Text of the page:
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Angela Ball
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I love this poem and its translation! (Which, knowing Spanish, I read as though through holes in a heavy veil.) You are so right about the self-righteous guardianship of ice in France--yet another of many reasons to drink wine there at every opportunity.
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Sometimes I feel so inspired after Ulalume González de LeónI think I am flying. Yes, flying far away. So far away, in fact, that between you and me, I am at a loss for words. So this is what it’s like to be an artist, I think. Which brings me to the question: if I had to choose between being bliss and writing about it, which would I choose? Oh Yellow Bird, I sigh as I gaze outside. Oh Yellow Sun, Yellow Mood flooding my office with longing, I want to surrender to you. I want to give up all my bad habits. I am so filled with happiness, I do not write. I cannot. What should I do? I finally ask you, my dearest poet friend. You don’t answer. So I watch you. I do what you do. Word by word, line by line, I change my mind. I change my mood, my laundry, my socks. I change the sun into wind, the wind into clouds and grief. I talk about my soul as if it were a shroud, my heart as if it were lost. Then I change it into a sparrow, an egg, a frying pan. Yes, I lie. Today, I am a poet. I write lies. Nin Andrews is the author of seven chapbooks and seven full-length collections of poetry. Her poems have appeared in many literary reviews and anthologies including Ploughshares, The Paris Review, The Best of the Prose Poem, and four volumes of Best American Poetry. She has translated the prose poems of Henri Michaux and edited an anthology of them titled Someone Wants to Steal My Name (Cleveland State University Press). Her most recent book, The Last Orgasm, was published by Etruscan Press in 2020. In writing this poem, I was thinking how inspiration is the crack cocaine of writers—that there’s a high when the rush of ideas and images and words coalesces in the mind and begins to form a poem, an essay, a story. But there are also those days when the high is there, but one can lack the ability to translate it into words. I wanted to describe the distance that sometimes opens up between what I feel and what I can express, between what I say and what I mean, between what I describe and what I actually see. I was also thinking of the Mexican poet, Ulalume González de León, and how she often addresses that which cannot be put into words. --Nin Andrews The New York School Diaspora, Part Five: Nin Andrews Nin Andrews’s poem, “Sometimes I feel so inspired,” like the poems of Frank O’Hara, engages the mutable and its quandaries, the seemingly competing needs to experience bliss and to write it. Here, as in O’Hara, there are friends to consult: “What should I do?” . . .”You don’t answer. So I watch you. I do what you do.” The vexed question, Be or Write: O’Hara evaded it. Or rather, surrendered to both, as Andrews... Continue reading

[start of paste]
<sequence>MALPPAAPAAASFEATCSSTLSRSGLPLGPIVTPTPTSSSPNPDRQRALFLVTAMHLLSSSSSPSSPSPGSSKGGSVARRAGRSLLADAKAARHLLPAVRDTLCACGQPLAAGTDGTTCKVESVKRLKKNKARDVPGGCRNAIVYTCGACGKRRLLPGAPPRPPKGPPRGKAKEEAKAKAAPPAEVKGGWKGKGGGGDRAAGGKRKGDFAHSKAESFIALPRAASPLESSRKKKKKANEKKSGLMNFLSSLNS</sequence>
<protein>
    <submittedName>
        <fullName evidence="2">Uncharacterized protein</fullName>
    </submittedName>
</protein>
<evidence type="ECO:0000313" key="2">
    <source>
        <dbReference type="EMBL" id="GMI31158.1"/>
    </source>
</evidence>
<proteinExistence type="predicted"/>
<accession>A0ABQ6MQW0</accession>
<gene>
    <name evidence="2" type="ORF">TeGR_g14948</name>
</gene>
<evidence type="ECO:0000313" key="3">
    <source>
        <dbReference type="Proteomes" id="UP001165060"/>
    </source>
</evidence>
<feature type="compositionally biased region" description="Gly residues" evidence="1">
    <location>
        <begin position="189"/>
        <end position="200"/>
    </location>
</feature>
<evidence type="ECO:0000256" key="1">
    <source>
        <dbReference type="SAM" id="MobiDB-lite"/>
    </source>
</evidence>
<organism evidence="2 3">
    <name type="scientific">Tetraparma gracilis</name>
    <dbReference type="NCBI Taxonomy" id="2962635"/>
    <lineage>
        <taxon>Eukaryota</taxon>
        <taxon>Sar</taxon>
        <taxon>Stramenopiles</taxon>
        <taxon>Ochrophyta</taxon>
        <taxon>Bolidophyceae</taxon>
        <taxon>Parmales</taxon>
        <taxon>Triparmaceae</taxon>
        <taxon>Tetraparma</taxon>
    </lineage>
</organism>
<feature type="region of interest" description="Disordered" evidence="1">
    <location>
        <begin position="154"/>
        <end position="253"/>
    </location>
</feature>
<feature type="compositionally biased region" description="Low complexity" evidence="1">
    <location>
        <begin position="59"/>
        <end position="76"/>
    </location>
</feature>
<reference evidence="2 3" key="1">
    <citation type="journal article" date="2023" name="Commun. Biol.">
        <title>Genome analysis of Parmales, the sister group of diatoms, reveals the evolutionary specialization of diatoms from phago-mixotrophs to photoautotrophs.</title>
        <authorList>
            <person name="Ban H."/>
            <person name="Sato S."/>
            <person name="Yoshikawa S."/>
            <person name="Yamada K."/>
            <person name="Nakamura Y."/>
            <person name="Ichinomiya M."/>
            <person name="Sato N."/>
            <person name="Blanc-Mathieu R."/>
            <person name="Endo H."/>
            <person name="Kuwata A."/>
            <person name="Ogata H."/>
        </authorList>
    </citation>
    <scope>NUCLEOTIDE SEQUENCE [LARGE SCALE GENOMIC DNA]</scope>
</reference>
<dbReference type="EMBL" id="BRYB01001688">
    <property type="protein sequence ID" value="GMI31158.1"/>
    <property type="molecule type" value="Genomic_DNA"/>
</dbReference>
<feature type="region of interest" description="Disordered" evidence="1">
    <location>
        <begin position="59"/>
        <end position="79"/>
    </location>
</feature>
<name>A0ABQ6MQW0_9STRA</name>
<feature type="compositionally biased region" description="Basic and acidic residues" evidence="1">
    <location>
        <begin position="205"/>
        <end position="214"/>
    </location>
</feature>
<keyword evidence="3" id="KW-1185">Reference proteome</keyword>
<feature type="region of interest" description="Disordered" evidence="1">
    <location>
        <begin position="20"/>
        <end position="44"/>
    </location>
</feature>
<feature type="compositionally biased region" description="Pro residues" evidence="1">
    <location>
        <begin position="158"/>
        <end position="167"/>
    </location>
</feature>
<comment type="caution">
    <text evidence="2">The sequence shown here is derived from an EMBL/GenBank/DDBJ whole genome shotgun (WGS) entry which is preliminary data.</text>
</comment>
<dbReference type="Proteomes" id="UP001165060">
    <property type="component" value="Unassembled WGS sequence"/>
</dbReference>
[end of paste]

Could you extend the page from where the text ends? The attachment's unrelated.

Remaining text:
Posted 2 days ago at The Best American Poetry
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Ode on My Prison This morning I read about a couple arrested for selling hundreds of tickets to heaven which they said were made from pure gold and all you have to do is hand yours over to St. Peter and you are ushered into paradise. Tito Watts, the mastermind of this scheme, told the police Jesus gave him the tickets in the parking lot behind the KFC and told him to sell them so he could pay Stevie, an alien Tito met at a bar, to take him to a planet made of drugs. "You should arrest Jesus," said Tito. "I'll wear a wire and set him up." His wife agreed they both wanted to leave Earth, and I know how she feels, because most newspaper stories are such a bummer— sexcapades, lying, the Russians—so Jesus, where is my golden ticket? Not that I'm all that keen to go to heaven, but I would like to go to Vietnam and Cambodia, though I guess a travel agent could set that up for me, and I'm always fantasizing about dropping in on Haydon’s immortal dinner and eavesdropping on Keats and Wordsworth or spending a fortnight in London in 1601, seeing Shakespeare as Hamlet's father’s ghost, taking in the general squalor and maybe picking up some manuscripts from the printing house floor, tucking them in my farthingale, and then taking off to Chawton Cottage to stalk Jane Austen for a while, though in that dress it’s going to be hard to go incognito, so maybe I should wear black jeans, and you may be forgiven for thinking that I’ve touched down on that planet of drugs, but who needs them really when your mind can spin out its own delirium, a dream here, a phantasmagoria there, and right now I'm fixated on Tito wired to bust Jesus, and doesn't it seem sometimes as if we’re hanging around the KFC waiting for something supernatural to appear, not Jesus, but maybe Walt Whitman walking to New Orleans with his brother, a cloud of words crowding out Stevie and the other aliens as Walt fuels his own dream of America where we’re looking after each other instead of grubbing for all the moolah we can stuff up our backsides, though a friend of my sister’s says that Earth is an alien penal colony, and we’re all doing time for crimes against the universe, so I guess Stevie’s a rogue guard in the Florida penitentiary, and sometimes my body does seem like a prison of sprains and back pain, my mind like the trenches at Verdun—the mud, the mustard gas—yet when the war is over, I'm still alive, seem to have all my limbs, every cup of tea is ambrosia, and if that’s not enough, it’s May, jasmine and roses are blooming, my heart clambering over the clouds as if on wings, and I can’t help but think of Solzhenitsyn looking back on his years in the gulag saying, “Bless you, my prison, for having... Continue reading